Jesus said, “Moses, because of the hardness of your hearts, permitted you to divorce your wives, but from the beginning it was not so” (Matthew 19:8). “Because of the hardness of your heart he wrote you this precept” (Mark 10:5). For our standard, we can no longer rely on a passage in the OT which was written for the hardness of men’s hearts. The Apostle Paul explained that the Law of Moses “was added because of transgressions, till the Seed should come to whom the promise was made; and it was appointed through angels by the hand of a mediator” (Galatians 3:19). Now that Jesus has come, hard-heartedness is not an excuse. In the New Covenant, God gives you a new heart and puts a new spirit within you; He takes the heart of stone out of your flesh and gives you a heart of flesh (Ezekiel 36:26). In the New Covenant, Christ’s law is written on our hearts (Jeremiah 31:33).
Jesus again referenced the Law of Moses when He spoke of His teaching on divorce and remarriage in Luke’s Gospel:
Now the Pharisees, who were lovers of money, also heard all these things, and they derided Him. And He said to them, “You are those who justify yourselves before men, but God knows your hearts. For what is highly esteemed among men is an abomination in the sight of God.
“The law and the prophets were until John. Since that time the kingdom of God has been preached, and everyone is pressing into it. And it is easier for heaven and earth to pass away than for one tittle of the law to fail.
“Whoever divorces his wife and marries another commits adultery; and whoever marries her who is divorced from her husband commits adultery.” (Luke 16:14-18)
The Law of Moses was until John the Baptist. Since then, something new and revolutionary was preached: the kingdom of God. And one of the primary characteristics of the kingdom of God is that divorce and remarriage is adultery. What Jesus says about divorce and remarriage is a distinctive of his kingdom. So we cannot cite the Law of Moses in order to justify a divorced and remarried couple.
Jesus was not talking about theoretical adultery when He talked about divorce and remarriage. He was talking about real adultery, just like sneaking out of your house behind your spouse’s back and sleeping with another person. Jesus is not using language which we can lightly overlook or dismiss. He is using serious words: Adultery. Jesus knew the imagery that would be in the minds of His disciples and Jewish listeners. “You shall not commit adultery” (Exodus 20:14), was one of the Ten Commandments in the Law of Moses. According to Jesus, divorce and remarriage is literal adultery, a transgression of God’s eternal law, no different than a man laying with a married woman.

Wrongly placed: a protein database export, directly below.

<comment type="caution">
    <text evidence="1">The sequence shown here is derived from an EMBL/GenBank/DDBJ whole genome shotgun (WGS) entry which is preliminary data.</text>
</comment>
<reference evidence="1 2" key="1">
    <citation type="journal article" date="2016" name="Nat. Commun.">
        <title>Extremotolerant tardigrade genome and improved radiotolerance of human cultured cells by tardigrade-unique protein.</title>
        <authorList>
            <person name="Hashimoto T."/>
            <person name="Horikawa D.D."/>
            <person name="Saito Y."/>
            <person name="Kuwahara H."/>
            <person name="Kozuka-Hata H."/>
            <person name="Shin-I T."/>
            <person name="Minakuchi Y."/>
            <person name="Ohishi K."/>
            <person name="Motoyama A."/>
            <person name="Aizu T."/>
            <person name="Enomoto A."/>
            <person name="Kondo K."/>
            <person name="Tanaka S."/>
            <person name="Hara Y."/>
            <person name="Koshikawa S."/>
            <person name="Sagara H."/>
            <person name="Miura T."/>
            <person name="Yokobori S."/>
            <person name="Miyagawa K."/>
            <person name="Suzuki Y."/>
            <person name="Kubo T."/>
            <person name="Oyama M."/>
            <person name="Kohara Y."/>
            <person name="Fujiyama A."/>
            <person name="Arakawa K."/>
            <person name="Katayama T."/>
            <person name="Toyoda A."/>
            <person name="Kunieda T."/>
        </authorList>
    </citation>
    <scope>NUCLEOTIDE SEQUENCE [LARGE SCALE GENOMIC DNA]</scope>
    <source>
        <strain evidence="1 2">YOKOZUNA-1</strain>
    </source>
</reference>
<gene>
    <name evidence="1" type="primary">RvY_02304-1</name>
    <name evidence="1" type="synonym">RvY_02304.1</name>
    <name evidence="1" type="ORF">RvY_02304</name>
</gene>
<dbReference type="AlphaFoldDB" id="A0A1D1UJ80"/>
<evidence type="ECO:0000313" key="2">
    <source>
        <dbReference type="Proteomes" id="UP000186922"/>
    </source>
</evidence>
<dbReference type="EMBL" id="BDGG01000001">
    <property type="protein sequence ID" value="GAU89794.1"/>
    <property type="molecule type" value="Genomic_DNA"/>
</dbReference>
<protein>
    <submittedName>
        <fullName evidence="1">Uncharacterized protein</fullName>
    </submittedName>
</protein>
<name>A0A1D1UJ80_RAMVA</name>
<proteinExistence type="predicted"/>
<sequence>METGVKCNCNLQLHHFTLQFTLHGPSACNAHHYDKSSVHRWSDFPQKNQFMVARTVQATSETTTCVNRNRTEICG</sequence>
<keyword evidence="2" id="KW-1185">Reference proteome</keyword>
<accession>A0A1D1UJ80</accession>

Nevertheless, there are hints even within the Law of Moses that marriage was permanent. For instance, there are the following regulations for the Levites: “They shall not take a wife who is a harlot or a defiled woman, nor shall they take a woman divorced from her husband; for the priest is holy to his God” (Leviticus 21:7); “And he shall take a wife in her virginity. A widow or a divorced woman or a defiled woman or a harlot—these he shall not marry; but he shall take a virgin of his own people as wife” (Leviticus 21:13-14). In Deuteronomy 22:13-19 is a passage which explains the situation of a man who found his newly wed wife not be a virgin. However, if the evidence of her virginity is produced, then the man will be punished for falsely accusing her and “she shall be his wife; he cannot divorce her all his days” (Deuteronomy 22:19). Also in the Law of Moses was the following command:
Suppose a man comes across a virgin who is not engaged and overpowers and rapes her and they are discovered. The man who has raped her must pay her father fifty shekels of silver and she must become his wife because he has violated her; he may never divorce her as long as he lives. (Deuteronomy 22:28-29)
Thus Moses enacted that he who had married after violence to a virgin, should not have it in his power to divorce his wife. Now, if a compulsory marriage contracted after violence is permanent, how much more shall a voluntary marriage be permanent! In all of these two cases above, divorce was not permitted for any reason, even in the Law of Moses. Therefore, we should expect that Jesus did not allow divorce for any reason when He declared, “What God has joined together, let not man separate.”
Matthew 19:1-12 & Mark 10:1-12
Matthew 19:1-12 and Mark 10:1-12 contain the Lord’s interaction with the Pharisees on divorce and remarriage which climax with a hard saying of Jesus which shocks His disciples. We will look at these accounts together because of their similar subject matter. Later we will treat the exception clause in Matthew 19:9 and Matthew 5:32.